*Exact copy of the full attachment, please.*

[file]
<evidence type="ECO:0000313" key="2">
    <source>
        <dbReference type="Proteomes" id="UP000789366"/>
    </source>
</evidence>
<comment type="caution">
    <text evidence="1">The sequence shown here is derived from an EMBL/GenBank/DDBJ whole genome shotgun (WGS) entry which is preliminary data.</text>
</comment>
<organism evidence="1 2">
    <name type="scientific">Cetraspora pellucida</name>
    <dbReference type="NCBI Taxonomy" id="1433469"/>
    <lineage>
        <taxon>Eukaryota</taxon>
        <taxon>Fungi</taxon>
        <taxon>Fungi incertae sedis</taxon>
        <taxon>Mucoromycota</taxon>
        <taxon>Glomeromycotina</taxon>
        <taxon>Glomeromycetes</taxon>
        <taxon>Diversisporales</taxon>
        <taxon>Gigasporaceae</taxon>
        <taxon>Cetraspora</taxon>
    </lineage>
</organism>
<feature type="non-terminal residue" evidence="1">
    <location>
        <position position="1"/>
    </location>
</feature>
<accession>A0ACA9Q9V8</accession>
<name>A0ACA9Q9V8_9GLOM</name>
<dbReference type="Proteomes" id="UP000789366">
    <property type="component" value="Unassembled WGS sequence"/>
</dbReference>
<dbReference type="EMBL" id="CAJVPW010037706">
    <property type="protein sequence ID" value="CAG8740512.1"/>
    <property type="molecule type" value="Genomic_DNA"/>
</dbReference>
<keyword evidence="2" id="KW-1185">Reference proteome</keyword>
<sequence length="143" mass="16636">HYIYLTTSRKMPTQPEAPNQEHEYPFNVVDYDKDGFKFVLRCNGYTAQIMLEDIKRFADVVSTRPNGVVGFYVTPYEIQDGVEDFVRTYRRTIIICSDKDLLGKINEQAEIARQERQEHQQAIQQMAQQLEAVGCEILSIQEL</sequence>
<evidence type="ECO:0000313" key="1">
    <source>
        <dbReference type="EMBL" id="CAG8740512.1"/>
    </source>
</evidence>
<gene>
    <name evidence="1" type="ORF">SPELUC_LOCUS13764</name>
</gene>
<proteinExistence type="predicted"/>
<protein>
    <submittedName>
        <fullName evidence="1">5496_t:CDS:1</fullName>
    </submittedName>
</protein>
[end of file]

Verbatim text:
<evidence type="ECO:0000313" key="2">
    <source>
        <dbReference type="Proteomes" id="UP000789366"/>
    </source>
</evidence>
<comment type="caution">
    <text evidence="1">The sequence shown here is derived from an EMBL/GenBank/DDBJ whole genome shotgun (WGS) entry which is preliminary data.</text>
</comment>
<organism evidence="1 2">
    <name type="scientific">Cetraspora pellucida</name>
    <dbReference type="NCBI Taxonomy" id="1433469"/>
    <lineage>
        <taxon>Eukaryota</taxon>
        <taxon>Fungi</taxon>
        <taxon>Fungi incertae sedis</taxon>
        <taxon>Mucoromycota</taxon>
        <taxon>Glomeromycotina</taxon>
        <taxon>Glomeromycetes</taxon>
        <taxon>Diversisporales</taxon>
        <taxon>Gigasporaceae</taxon>
        <taxon>Cetraspora</taxon>
    </lineage>
</organism>
<feature type="non-terminal residue" evidence="1">
    <location>
        <position position="1"/>
    </location>
</feature>
<accession>A0ACA9Q9V8</accession>
<name>A0ACA9Q9V8_9GLOM</name>
<dbReference type="Proteomes" id="UP000789366">
    <property type="component" value="Unassembled WGS sequence"/>
</dbReference>
<dbReference type="EMBL" id="CAJVPW010037706">
    <property type="protein sequence ID" value="CAG8740512.1"/>
    <property type="molecule type" value="Genomic_DNA"/>
</dbReference>
<keyword evidence="2" id="KW-1185">Reference proteome</keyword>
<sequence length="143" mass="16636">HYIYLTTSRKMPTQPEAPNQEHEYPFNVVDYDKDGFKFVLRCNGYTAQIMLEDIKRFADVVSTRPNGVVGFYVTPYEIQDGVEDFVRTYRRTIIICSDKDLLGKINEQAEIARQERQEHQQAIQQMAQQLEAVGCEILSIQEL</sequence>
<evidence type="ECO:0000313" key="1">
    <source>
        <dbReference type="EMBL" id="CAG8740512.1"/>
    </source>
</evidence>
<gene>
    <name evidence="1" type="ORF">SPELUC_LOCUS13764</name>
</gene>
<proteinExistence type="predicted"/>
<protein>
    <submittedName>
        <fullName evidence="1">5496_t:CDS:1</fullName>
    </submittedName>
</protein>